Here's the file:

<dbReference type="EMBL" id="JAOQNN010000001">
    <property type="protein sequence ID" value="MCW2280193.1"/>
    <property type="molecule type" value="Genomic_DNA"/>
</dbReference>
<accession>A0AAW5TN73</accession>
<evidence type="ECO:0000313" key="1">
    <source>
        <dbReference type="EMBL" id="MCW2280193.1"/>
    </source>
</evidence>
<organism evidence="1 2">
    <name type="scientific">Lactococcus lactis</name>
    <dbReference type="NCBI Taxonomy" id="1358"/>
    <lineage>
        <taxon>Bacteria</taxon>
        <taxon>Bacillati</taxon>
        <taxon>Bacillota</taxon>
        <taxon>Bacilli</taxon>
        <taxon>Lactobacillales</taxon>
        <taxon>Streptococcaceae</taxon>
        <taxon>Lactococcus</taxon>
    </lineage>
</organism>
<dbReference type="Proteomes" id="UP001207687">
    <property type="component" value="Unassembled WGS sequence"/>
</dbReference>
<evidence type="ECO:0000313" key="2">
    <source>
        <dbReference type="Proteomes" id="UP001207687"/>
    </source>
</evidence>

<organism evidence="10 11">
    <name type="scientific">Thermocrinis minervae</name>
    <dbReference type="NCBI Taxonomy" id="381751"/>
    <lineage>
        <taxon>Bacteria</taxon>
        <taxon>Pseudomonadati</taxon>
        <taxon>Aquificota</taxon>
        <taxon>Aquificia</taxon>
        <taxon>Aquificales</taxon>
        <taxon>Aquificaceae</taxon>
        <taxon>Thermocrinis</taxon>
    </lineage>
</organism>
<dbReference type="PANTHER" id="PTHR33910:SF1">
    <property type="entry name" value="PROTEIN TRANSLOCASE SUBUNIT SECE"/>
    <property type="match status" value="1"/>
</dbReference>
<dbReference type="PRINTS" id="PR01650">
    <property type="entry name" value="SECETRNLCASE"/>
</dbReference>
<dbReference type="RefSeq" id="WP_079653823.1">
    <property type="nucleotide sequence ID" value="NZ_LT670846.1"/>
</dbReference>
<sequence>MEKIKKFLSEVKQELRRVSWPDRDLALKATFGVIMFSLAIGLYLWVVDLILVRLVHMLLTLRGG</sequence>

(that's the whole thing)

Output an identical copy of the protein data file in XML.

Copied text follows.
<dbReference type="EMBL" id="JAOQNN010000001">
    <property type="protein sequence ID" value="MCW2280193.1"/>
    <property type="molecule type" value="Genomic_DNA"/>
</dbReference>
<accession>A0AAW5TN73</accession>
<evidence type="ECO:0000313" key="1">
    <source>
        <dbReference type="EMBL" id="MCW2280193.1"/>
    </source>
</evidence>
<organism evidence="1 2">
    <name type="scientific">Lactococcus lactis</name>
    <dbReference type="NCBI Taxonomy" id="1358"/>
    <lineage>
        <taxon>Bacteria</taxon>
        <taxon>Bacillati</taxon>
        <taxon>Bacillota</taxon>
        <taxon>Bacilli</taxon>
        <taxon>Lactobacillales</taxon>
        <taxon>Streptococcaceae</taxon>
        <taxon>Lactococcus</taxon>
    </lineage>
</organism>
<dbReference type="Proteomes" id="UP001207687">
    <property type="component" value="Unassembled WGS sequence"/>
</dbReference>
<evidence type="ECO:0000313" key="2">
    <source>
        <dbReference type="Proteomes" id="UP001207687"/>
    </source>
</evidence>

<organism evidence="10 11">
    <name type="scientific">Thermocrinis minervae</name>
    <dbReference type="NCBI Taxonomy" id="381751"/>
    <lineage>
        <taxon>Bacteria</taxon>
        <taxon>Pseudomonadati</taxon>
        <taxon>Aquificota</taxon>
        <taxon>Aquificia</taxon>
        <taxon>Aquificales</taxon>
        <taxon>Aquificaceae</taxon>
        <taxon>Thermocrinis</taxon>
    </lineage>
</organism>
<dbReference type="PANTHER" id="PTHR33910:SF1">
    <property type="entry name" value="PROTEIN TRANSLOCASE SUBUNIT SECE"/>
    <property type="match status" value="1"/>
</dbReference>
<dbReference type="PRINTS" id="PR01650">
    <property type="entry name" value="SECETRNLCASE"/>
</dbReference>
<dbReference type="RefSeq" id="WP_079653823.1">
    <property type="nucleotide sequence ID" value="NZ_LT670846.1"/>
</dbReference>
<sequence>MEKIKKFLSEVKQELRRVSWPDRDLALKATFGVIMFSLAIGLYLWVVDLILVRLVHMLLTLRGG</sequence>